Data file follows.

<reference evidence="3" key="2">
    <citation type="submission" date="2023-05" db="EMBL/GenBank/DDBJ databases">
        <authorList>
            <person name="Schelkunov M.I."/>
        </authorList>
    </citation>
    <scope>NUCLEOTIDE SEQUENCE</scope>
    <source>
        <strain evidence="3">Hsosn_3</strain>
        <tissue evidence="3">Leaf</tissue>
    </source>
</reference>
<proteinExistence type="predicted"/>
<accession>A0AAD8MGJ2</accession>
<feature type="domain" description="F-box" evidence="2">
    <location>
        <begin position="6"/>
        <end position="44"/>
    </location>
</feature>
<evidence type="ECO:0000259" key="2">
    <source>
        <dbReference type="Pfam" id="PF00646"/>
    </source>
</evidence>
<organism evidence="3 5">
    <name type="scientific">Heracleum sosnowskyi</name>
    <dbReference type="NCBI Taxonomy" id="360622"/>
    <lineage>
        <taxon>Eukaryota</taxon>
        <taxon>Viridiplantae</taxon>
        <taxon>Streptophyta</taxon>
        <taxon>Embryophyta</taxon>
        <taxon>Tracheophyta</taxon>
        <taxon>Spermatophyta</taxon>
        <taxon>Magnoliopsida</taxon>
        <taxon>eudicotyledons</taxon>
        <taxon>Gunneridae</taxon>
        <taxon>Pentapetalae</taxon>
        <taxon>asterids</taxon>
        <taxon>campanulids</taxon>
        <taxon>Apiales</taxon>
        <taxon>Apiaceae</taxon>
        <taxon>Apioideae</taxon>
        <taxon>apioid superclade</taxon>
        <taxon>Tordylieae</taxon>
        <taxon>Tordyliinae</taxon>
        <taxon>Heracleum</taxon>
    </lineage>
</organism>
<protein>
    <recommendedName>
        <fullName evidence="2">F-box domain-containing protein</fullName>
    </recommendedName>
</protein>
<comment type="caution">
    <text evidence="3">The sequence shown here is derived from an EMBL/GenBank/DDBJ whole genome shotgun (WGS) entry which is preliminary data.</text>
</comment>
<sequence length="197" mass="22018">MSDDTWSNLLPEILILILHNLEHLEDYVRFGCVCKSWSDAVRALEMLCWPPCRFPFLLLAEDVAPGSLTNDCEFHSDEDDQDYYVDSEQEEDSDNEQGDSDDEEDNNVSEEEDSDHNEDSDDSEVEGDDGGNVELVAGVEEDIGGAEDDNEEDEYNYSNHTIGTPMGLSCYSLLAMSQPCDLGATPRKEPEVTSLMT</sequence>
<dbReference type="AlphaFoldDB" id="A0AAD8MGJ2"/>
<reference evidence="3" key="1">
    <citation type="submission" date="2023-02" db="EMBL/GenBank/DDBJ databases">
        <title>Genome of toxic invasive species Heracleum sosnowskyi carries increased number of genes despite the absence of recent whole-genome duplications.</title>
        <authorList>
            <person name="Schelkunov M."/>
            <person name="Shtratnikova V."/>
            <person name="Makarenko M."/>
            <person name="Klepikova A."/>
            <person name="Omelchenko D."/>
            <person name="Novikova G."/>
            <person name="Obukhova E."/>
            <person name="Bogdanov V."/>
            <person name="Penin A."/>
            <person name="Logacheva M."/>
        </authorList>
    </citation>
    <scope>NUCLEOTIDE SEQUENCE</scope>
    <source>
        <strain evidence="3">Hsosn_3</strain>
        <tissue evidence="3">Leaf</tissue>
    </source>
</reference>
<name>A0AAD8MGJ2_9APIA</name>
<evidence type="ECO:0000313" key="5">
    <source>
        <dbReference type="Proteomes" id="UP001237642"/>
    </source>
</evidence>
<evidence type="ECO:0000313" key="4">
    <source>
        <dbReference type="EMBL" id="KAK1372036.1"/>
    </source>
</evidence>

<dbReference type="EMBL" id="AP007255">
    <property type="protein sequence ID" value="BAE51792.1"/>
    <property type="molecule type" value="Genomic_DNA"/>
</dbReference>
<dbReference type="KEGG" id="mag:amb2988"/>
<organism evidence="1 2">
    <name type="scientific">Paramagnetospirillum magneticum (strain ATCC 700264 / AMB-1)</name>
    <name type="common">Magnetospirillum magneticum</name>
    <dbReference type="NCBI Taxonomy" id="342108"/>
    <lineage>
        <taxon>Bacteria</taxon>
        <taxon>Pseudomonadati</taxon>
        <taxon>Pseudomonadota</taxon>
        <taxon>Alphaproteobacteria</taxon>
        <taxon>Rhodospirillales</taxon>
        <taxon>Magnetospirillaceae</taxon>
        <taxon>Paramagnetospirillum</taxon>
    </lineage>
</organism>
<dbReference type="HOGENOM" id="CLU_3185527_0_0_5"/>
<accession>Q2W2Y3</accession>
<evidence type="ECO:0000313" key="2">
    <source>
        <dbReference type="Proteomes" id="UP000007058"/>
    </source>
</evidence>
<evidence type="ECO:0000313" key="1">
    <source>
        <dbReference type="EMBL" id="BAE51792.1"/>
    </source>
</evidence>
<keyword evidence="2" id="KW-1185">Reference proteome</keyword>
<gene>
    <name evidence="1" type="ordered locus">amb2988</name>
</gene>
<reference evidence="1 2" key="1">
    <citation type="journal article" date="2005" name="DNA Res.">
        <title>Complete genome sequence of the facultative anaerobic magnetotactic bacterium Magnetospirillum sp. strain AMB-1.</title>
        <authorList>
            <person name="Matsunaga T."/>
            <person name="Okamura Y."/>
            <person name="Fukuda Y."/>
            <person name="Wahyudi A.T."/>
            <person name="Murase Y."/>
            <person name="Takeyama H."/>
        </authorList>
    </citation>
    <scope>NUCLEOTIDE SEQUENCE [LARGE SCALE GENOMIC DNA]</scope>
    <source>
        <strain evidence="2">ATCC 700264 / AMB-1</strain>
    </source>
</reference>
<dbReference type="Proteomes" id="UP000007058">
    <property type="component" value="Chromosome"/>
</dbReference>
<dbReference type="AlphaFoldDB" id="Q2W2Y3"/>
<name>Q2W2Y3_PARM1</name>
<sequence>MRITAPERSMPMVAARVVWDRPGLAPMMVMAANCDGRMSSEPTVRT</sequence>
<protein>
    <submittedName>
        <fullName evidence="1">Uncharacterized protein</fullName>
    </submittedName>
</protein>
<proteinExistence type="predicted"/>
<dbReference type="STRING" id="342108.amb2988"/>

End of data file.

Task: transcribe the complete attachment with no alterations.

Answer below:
<reference evidence="3" key="2">
    <citation type="submission" date="2023-05" db="EMBL/GenBank/DDBJ databases">
        <authorList>
            <person name="Schelkunov M.I."/>
        </authorList>
    </citation>
    <scope>NUCLEOTIDE SEQUENCE</scope>
    <source>
        <strain evidence="3">Hsosn_3</strain>
        <tissue evidence="3">Leaf</tissue>
    </source>
</reference>
<proteinExistence type="predicted"/>
<accession>A0AAD8MGJ2</accession>
<feature type="domain" description="F-box" evidence="2">
    <location>
        <begin position="6"/>
        <end position="44"/>
    </location>
</feature>
<evidence type="ECO:0000259" key="2">
    <source>
        <dbReference type="Pfam" id="PF00646"/>
    </source>
</evidence>
<organism evidence="3 5">
    <name type="scientific">Heracleum sosnowskyi</name>
    <dbReference type="NCBI Taxonomy" id="360622"/>
    <lineage>
        <taxon>Eukaryota</taxon>
        <taxon>Viridiplantae</taxon>
        <taxon>Streptophyta</taxon>
        <taxon>Embryophyta</taxon>
        <taxon>Tracheophyta</taxon>
        <taxon>Spermatophyta</taxon>
        <taxon>Magnoliopsida</taxon>
        <taxon>eudicotyledons</taxon>
        <taxon>Gunneridae</taxon>
        <taxon>Pentapetalae</taxon>
        <taxon>asterids</taxon>
        <taxon>campanulids</taxon>
        <taxon>Apiales</taxon>
        <taxon>Apiaceae</taxon>
        <taxon>Apioideae</taxon>
        <taxon>apioid superclade</taxon>
        <taxon>Tordylieae</taxon>
        <taxon>Tordyliinae</taxon>
        <taxon>Heracleum</taxon>
    </lineage>
</organism>
<protein>
    <recommendedName>
        <fullName evidence="2">F-box domain-containing protein</fullName>
    </recommendedName>
</protein>
<comment type="caution">
    <text evidence="3">The sequence shown here is derived from an EMBL/GenBank/DDBJ whole genome shotgun (WGS) entry which is preliminary data.</text>
</comment>
<sequence length="197" mass="22018">MSDDTWSNLLPEILILILHNLEHLEDYVRFGCVCKSWSDAVRALEMLCWPPCRFPFLLLAEDVAPGSLTNDCEFHSDEDDQDYYVDSEQEEDSDNEQGDSDDEEDNNVSEEEDSDHNEDSDDSEVEGDDGGNVELVAGVEEDIGGAEDDNEEDEYNYSNHTIGTPMGLSCYSLLAMSQPCDLGATPRKEPEVTSLMT</sequence>
<dbReference type="AlphaFoldDB" id="A0AAD8MGJ2"/>
<reference evidence="3" key="1">
    <citation type="submission" date="2023-02" db="EMBL/GenBank/DDBJ databases">
        <title>Genome of toxic invasive species Heracleum sosnowskyi carries increased number of genes despite the absence of recent whole-genome duplications.</title>
        <authorList>
            <person name="Schelkunov M."/>
            <person name="Shtratnikova V."/>
            <person name="Makarenko M."/>
            <person name="Klepikova A."/>
            <person name="Omelchenko D."/>
            <person name="Novikova G."/>
            <person name="Obukhova E."/>
            <person name="Bogdanov V."/>
            <person name="Penin A."/>
            <person name="Logacheva M."/>
        </authorList>
    </citation>
    <scope>NUCLEOTIDE SEQUENCE</scope>
    <source>
        <strain evidence="3">Hsosn_3</strain>
        <tissue evidence="3">Leaf</tissue>
    </source>
</reference>
<name>A0AAD8MGJ2_9APIA</name>
<evidence type="ECO:0000313" key="5">
    <source>
        <dbReference type="Proteomes" id="UP001237642"/>
    </source>
</evidence>
<evidence type="ECO:0000313" key="4">
    <source>
        <dbReference type="EMBL" id="KAK1372036.1"/>
    </source>
</evidence>

<dbReference type="EMBL" id="AP007255">
    <property type="protein sequence ID" value="BAE51792.1"/>
    <property type="molecule type" value="Genomic_DNA"/>
</dbReference>
<dbReference type="KEGG" id="mag:amb2988"/>
<organism evidence="1 2">
    <name type="scientific">Paramagnetospirillum magneticum (strain ATCC 700264 / AMB-1)</name>
    <name type="common">Magnetospirillum magneticum</name>
    <dbReference type="NCBI Taxonomy" id="342108"/>
    <lineage>
        <taxon>Bacteria</taxon>
        <taxon>Pseudomonadati</taxon>
        <taxon>Pseudomonadota</taxon>
        <taxon>Alphaproteobacteria</taxon>
        <taxon>Rhodospirillales</taxon>
        <taxon>Magnetospirillaceae</taxon>
        <taxon>Paramagnetospirillum</taxon>
    </lineage>
</organism>
<dbReference type="HOGENOM" id="CLU_3185527_0_0_5"/>
<accession>Q2W2Y3</accession>
<evidence type="ECO:0000313" key="2">
    <source>
        <dbReference type="Proteomes" id="UP000007058"/>
    </source>
</evidence>
<evidence type="ECO:0000313" key="1">
    <source>
        <dbReference type="EMBL" id="BAE51792.1"/>
    </source>
</evidence>
<keyword evidence="2" id="KW-1185">Reference proteome</keyword>
<gene>
    <name evidence="1" type="ordered locus">amb2988</name>
</gene>
<reference evidence="1 2" key="1">
    <citation type="journal article" date="2005" name="DNA Res.">
        <title>Complete genome sequence of the facultative anaerobic magnetotactic bacterium Magnetospirillum sp. strain AMB-1.</title>
        <authorList>
            <person name="Matsunaga T."/>
            <person name="Okamura Y."/>
            <person name="Fukuda Y."/>
            <person name="Wahyudi A.T."/>
            <person name="Murase Y."/>
            <person name="Takeyama H."/>
        </authorList>
    </citation>
    <scope>NUCLEOTIDE SEQUENCE [LARGE SCALE GENOMIC DNA]</scope>
    <source>
        <strain evidence="2">ATCC 700264 / AMB-1</strain>
    </source>
</reference>
<dbReference type="Proteomes" id="UP000007058">
    <property type="component" value="Chromosome"/>
</dbReference>
<dbReference type="AlphaFoldDB" id="Q2W2Y3"/>
<name>Q2W2Y3_PARM1</name>
<sequence>MRITAPERSMPMVAARVVWDRPGLAPMMVMAANCDGRMSSEPTVRT</sequence>
<protein>
    <submittedName>
        <fullName evidence="1">Uncharacterized protein</fullName>
    </submittedName>
</protein>
<proteinExistence type="predicted"/>
<dbReference type="STRING" id="342108.amb2988"/>